Home Budget & Tax News Commentary: Oklahoma Minimum Wage Hike Proposal Would Put Workers Out of Jobs

Commentary: Oklahoma Minimum Wage Hike Proposal Would Put Workers Out of Jobs

Following the financial roller coaster that was 2020, all state legislatures are beginning sessions reeling from budget deficits due to lost tax revenue courtesy of the coronavirus-related recession. Because of the perilous economic situation, many states are considering quick fixes to address their budget problems, even though these so-called quick fixes will likely make matters worse over the long term. For example, lawmakers in the Sooner State are considering legislation in the Senate that would raise the minimum wage. Senate Bill 161 would increase Oklahoma’s minimum wage from $7.25 to $10 per hour beginning January 1, 2022.

These Oklahoma lawmakers are considering implementing a sizable minimum wage hike in a feeble attempt to provide relief to their struggling constituents. However, this is a deeply ineffective way to improve the economy. Moreover, arbitrary minimum wage hikes produce unintended consequences that can inflict even more pain upon the very people they are supposed to benefit. Sadly, minimum wages hikes are one of the most significant reasons grocery store and fast-food chains have moved toward self-checkout kiosks in place of employees, especially teenagers, who have often previously occupied those positions.

Economists Grace Lordan and David Neumark showcase the effects of minimum wage hikes in relation to the increase of automation as a replacement for people in low wage jobs in their working paper, People Versus Machines: The Impact of Minimum Wages on Automatable Jobs. Lordan and Neumark find that raising the minimum wage increases the likelihood that low-skilled workers become unemployed or employed in inferior jobs, based on data collected from 1980 to 2015.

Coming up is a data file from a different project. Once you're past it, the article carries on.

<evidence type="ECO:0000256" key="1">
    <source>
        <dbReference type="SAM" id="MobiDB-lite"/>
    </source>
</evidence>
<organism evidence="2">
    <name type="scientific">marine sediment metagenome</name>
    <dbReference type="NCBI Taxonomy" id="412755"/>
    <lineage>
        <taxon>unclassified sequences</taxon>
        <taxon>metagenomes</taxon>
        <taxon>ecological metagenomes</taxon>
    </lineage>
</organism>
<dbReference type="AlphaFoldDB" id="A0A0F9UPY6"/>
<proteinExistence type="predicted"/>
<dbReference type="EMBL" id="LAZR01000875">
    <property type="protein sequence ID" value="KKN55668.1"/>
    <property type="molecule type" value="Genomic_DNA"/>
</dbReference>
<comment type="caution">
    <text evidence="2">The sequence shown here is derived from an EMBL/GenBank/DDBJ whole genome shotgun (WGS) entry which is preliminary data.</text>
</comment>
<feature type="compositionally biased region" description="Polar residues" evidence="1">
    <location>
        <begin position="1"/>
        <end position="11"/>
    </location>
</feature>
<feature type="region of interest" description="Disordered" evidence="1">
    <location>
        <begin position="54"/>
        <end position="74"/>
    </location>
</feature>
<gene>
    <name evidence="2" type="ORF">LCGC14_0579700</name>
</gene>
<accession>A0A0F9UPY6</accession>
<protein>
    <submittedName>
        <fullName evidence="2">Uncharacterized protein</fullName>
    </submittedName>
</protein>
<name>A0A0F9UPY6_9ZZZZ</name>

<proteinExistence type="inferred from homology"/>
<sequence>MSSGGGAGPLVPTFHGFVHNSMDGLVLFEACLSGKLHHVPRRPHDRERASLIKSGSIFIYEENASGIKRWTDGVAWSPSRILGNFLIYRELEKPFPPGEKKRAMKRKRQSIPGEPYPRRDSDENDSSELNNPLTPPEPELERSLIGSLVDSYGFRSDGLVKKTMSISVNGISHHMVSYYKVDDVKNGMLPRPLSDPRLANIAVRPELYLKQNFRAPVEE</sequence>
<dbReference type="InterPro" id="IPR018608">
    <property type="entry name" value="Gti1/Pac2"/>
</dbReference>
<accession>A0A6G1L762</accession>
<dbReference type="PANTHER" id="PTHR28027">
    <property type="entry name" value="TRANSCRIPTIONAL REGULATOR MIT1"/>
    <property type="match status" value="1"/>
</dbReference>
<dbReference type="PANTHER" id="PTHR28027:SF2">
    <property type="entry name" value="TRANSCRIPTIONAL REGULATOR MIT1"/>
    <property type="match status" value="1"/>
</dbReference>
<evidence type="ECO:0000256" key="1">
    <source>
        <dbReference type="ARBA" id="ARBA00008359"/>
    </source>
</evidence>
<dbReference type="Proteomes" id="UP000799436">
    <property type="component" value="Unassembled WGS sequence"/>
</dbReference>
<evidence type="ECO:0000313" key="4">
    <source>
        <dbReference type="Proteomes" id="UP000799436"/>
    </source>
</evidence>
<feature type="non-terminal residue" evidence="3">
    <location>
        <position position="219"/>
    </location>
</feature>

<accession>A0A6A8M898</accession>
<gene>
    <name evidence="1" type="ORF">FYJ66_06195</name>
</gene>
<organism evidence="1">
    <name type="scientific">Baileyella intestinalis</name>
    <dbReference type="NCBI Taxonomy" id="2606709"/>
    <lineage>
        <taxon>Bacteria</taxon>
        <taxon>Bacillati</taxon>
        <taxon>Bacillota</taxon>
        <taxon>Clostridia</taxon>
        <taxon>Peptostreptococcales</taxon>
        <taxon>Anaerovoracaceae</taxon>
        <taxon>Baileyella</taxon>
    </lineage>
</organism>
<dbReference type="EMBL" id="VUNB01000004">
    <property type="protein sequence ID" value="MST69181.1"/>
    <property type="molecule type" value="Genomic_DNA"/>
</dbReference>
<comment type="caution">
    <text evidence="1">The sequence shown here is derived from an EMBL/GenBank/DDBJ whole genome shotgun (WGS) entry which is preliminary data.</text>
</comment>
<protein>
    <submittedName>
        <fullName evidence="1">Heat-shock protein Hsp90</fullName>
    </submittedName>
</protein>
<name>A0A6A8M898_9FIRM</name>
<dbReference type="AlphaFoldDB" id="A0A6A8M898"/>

Minimum wage hikes rarely meet the expectations of the policymakers who advocate for them. For example, they do not raise the living standards in any appreciable way for individuals and families, yet illogical wage increases have the propensity to shutter small businesses for good. A recent study by the Congressional Budget Office, titled “The Effects on Employment and Family Income of Increasing the Federal Minimum Wage,” examines how increasing the federal minimum wage to $10, $12, or $15 per hour by 2025 would adversely affect employment and family outcomes.

According to the study, minimum wage increases have the potential to boost the wages of some in the working class. However, minimum wage hikes also push millions of workers out of their jobs due to increased automation and small business closures.

Minimum wage hikes have a myriad of unintended consequences to all businesses, especially small businesses—the heartbeat of the American economy. Minimum wage increases in Oklahoma would force businesses to reallocate their costs to cover the increase in employees’ wages, ultimately forcing them to alter spending elsewhere to offset their newly increased labor costs. More times than not, this results in reduced hiring, a decrease in work hours, and increased prices for consumers. This is often the small margin between staying open and bankruptcy for small businesses, which typically operate on slim margins to begin with.